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Raleigh Cops Want a Raise



In a video that's circulating online, Bobby Hudson, an officer with the Raleigh Police Department, talks about working twelve-hour shifts each day to support his family.

"I cannot live in the city of Raleigh with the pay being so low; just my mortgage alone takes up one of my entire paychecks," Hudson says.

Hudson says he worked hundreds of hours last year providing security at a nightclub to supplement his income. His wife, Tiffany, talks about looking for free activities to do with the couple's four kids and having to explain that their dad can't join them because he has to work again.

Lost in the Beyoncé brouhaha last week was a serious discussion among Teamsters Local 391 members about the salaries of Raleigh police officers. At a meeting last week, members voted unanimously not to boycott Beyoncé's show; it's likely that they'll rally around a push for higher pay, too.

RPD officers, who start out earning just $34,281 a year, are the lowest paid cops in Wake County and among the lowest paid in the country. Rick Armstrong, the Teamsters vice president, says officers' salaries in Fuquay-Varina, Cary, Wake Forest, and Knightdale are closer to $40,000 a year.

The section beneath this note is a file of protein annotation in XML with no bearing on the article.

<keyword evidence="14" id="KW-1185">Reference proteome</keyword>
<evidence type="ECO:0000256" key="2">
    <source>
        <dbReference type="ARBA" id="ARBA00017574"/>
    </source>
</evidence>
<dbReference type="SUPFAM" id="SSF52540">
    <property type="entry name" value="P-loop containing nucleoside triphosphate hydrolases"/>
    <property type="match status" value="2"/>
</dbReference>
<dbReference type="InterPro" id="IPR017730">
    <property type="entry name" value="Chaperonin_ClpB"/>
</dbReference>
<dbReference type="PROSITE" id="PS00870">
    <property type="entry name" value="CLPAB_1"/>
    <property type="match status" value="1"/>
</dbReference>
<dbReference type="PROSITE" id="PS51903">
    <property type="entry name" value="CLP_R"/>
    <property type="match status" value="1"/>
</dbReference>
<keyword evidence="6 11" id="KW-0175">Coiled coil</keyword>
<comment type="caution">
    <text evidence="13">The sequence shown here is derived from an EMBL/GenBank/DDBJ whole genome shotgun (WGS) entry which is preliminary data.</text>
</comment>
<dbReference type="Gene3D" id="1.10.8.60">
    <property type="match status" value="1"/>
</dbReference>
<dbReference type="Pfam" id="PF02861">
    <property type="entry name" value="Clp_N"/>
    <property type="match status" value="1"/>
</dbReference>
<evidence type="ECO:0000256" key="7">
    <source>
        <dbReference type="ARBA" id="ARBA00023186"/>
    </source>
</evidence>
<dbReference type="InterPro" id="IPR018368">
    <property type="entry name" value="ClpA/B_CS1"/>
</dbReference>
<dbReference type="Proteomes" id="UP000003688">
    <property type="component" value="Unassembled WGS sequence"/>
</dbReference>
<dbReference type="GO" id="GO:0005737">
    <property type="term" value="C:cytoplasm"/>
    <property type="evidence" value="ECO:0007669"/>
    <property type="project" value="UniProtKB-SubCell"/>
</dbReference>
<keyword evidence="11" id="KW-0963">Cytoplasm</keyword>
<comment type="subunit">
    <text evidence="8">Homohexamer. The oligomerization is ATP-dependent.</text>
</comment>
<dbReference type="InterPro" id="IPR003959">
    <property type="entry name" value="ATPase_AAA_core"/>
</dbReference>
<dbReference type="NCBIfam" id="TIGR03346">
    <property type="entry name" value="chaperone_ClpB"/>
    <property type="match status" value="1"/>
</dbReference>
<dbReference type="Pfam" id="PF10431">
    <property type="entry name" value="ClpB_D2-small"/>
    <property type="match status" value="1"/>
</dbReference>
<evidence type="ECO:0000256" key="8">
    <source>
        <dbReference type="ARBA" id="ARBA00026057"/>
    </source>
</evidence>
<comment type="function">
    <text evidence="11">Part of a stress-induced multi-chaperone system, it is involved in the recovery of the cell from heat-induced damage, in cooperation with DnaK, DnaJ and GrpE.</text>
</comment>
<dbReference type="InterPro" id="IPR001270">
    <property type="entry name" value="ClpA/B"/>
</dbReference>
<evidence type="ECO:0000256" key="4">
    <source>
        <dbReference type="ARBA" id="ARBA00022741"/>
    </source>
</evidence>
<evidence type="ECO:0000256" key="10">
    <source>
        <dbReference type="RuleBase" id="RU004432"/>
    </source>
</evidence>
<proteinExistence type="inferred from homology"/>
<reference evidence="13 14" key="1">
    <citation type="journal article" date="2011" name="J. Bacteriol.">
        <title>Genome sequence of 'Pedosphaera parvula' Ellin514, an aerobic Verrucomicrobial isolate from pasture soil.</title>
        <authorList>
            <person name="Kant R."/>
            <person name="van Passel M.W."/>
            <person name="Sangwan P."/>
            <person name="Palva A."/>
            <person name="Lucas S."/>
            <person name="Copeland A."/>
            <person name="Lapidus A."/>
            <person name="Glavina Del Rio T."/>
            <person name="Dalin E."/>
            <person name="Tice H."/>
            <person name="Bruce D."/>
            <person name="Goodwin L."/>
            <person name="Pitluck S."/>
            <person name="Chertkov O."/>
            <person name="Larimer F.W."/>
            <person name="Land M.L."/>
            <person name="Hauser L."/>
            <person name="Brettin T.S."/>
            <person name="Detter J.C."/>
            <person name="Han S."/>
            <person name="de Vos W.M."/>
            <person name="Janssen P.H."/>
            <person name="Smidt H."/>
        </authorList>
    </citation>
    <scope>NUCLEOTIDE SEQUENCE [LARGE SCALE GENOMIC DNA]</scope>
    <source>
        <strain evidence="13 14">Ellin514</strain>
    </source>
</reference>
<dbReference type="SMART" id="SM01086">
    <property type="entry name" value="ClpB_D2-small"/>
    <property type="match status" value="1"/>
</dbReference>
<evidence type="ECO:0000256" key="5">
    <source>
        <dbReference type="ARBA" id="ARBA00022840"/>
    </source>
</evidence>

"[An RPD officer's salary] is ten to fifteen percent under what it should be," Armstrong says. "It would be a goal to increase starting salaries to forty thousand dollars a year, and we are looking at across-the-board raises, too."

Armstrong says there are other options—such as annual bonuses to officers who pass a physical agility test—the city council could look at as well.

Councillor Russ Stephenson spoke with Armstrong last week. He says he's concerned about whether the city is competitive when it comes to recruiting and retaining the best police officers. But the city's human resources department is about to embark on a citywide re-evaluation of the pay structure for all of its employees. The study will take a year to complete, and Stephenson says the council will have to decide whether to wait for the results or go ahead and fund higher salaries in the next budget.

The cops are clearly hoping for the latter option.

"Why has the city council neglected the people who really put their lives on the line every day and make sure the community is safe?" Hudson asks. "I would like to stay in Raleigh and finish my career out, but I would like to see the city step up to the plate and commit to the police officers as much as the police officers commit to the city."


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